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Early Industries

The Green Brook that greeted the early settlers in the early 1700's was a larger stream than we see today. The steam was used to furnish water power to operated early sawmills and gristmills. Prior to 1800, there mills had been located at four different sites within Green Brook Township. 

Stephen Vail Jr. Gristmill

One of the early mills in Green Brook was a gristmill built by Stephen Vail Jr. about 1765. It stood near the bend of the road southeast of what was the Trust Homestead (now owned by Raritan Valley Hospital) and about a mile from Sebring's Mill. (See Stephen Vail Mill)

The mill stones were removed from the mill about 1892 by the Trust family. In 1915, the building burned so nothing remains now except the spot on which it stood and the stories which have been handed down to the younger generation about the popularity of the place in the early days.

The exact date when the mill was built is not known but it appears to have been long before the Revolutionary War.


Sebring's Gristmill and Sawmill

About a mile downstream from Goad's mill was another big gristmill owned by Joshua Martin. Later on a sawmill was built there, also. Descendants of the early settlers have said that both mills were very busy places.

Hat Shop Opposite the Dam at Sebring's Mill

Opposite the dam near Sebring's Mill and across the road, a short distance from the Sebring property, was a large two-story building which was used as a hat shop. No one seems to have heard the name of it. No doubt, it was the largest of the three because of its location near the dam.

When the hat making business was discontinued, the Union Sunday School held its meetings in the building. This seems to have been the only place of worship connected with the township in the early days. The Union Sunday School later changed its place of meeting to the Harris Lane School (mentioned in story of schools).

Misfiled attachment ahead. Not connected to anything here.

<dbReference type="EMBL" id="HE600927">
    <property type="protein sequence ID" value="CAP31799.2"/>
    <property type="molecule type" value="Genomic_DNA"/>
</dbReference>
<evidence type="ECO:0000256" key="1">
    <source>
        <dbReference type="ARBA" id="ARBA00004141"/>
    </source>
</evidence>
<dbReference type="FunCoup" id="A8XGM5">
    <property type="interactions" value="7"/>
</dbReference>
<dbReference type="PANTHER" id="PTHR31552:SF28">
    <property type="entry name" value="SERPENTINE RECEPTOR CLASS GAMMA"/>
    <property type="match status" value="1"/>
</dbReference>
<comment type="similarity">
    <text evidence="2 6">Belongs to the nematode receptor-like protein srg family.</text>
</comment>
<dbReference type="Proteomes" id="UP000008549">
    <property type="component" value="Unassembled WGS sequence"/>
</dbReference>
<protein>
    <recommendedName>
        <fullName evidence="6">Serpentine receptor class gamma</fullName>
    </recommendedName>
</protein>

As machinery began to be used in some of the larger cities, the hating industry gradually died out and no one seems to recall hat shops having existed after 1860. Many of the descendants of the early families can remember having relatives who worked in the hat shops of the nearby cities.

Chappon's Tannery

In 1940, a member of the Vail family, aged ninety-four, remembered that he, as a boy in 1860, purchased from Chappon's Tannery a hide from which he had two pairs of shoes made, one a fine pair and the other a coarse pair. Mr. Vail recalled distinctly the two large vats where the hides were treated. The tannery was located on Rock Avenue between Greenbrook Road and what is now Highway 22.

The Cider Mill on Madison Avenue

In the title of land purchased by Mr. Vernon Noble, in 1948, is mentioned a cider mill and a mill race in Green Brook, on Madison Avenue. When the mill was in operation the property was owned by the Vail family.

At one time a powder mill seems to have been located on Madison Avenue, also.

Vail's Cider Mill

Along the brook and behind the home of Mr. and Mrs. G. E. Douglas, 155 Greenbrook Road, was an old cider mill which was at one time owned by Ephraim Vail and run by Abram R. Vail, a son. In the olden times it was a very busy place but no one can recall its having been operated for several years.

The Old Clay Pit and Brick Yard

On Jefferson Avenue in Green Brook Township was an old clay pit last owned by a man named Rajotte. Bricks were manufactured there for many years. The clay pit was in Green Brook; but the brick yard was in Dunellen. The bricks were made during the summer and the kilns were burned during the winter. The bricks for many of the early homes in both Dunellen and Green Brook were purchased there. No work has been done there for many years. In fact, there are no remaining evidences of a brick yard.

The Vail Fulling Mill

The Vail fulling mill was the first cloth dressing establishment in this portion of the country. It was owned, together with a sawmill at Coontown, by Samuel Vail, who was a clothier. In connection with his fulling mill was also a big carding machine, which was a great convenience, as farmers then made their own cloth. Coontown was very near Warrenville and not far from Green Brook. Samuel Vail was a relative of the Green Brook Vails.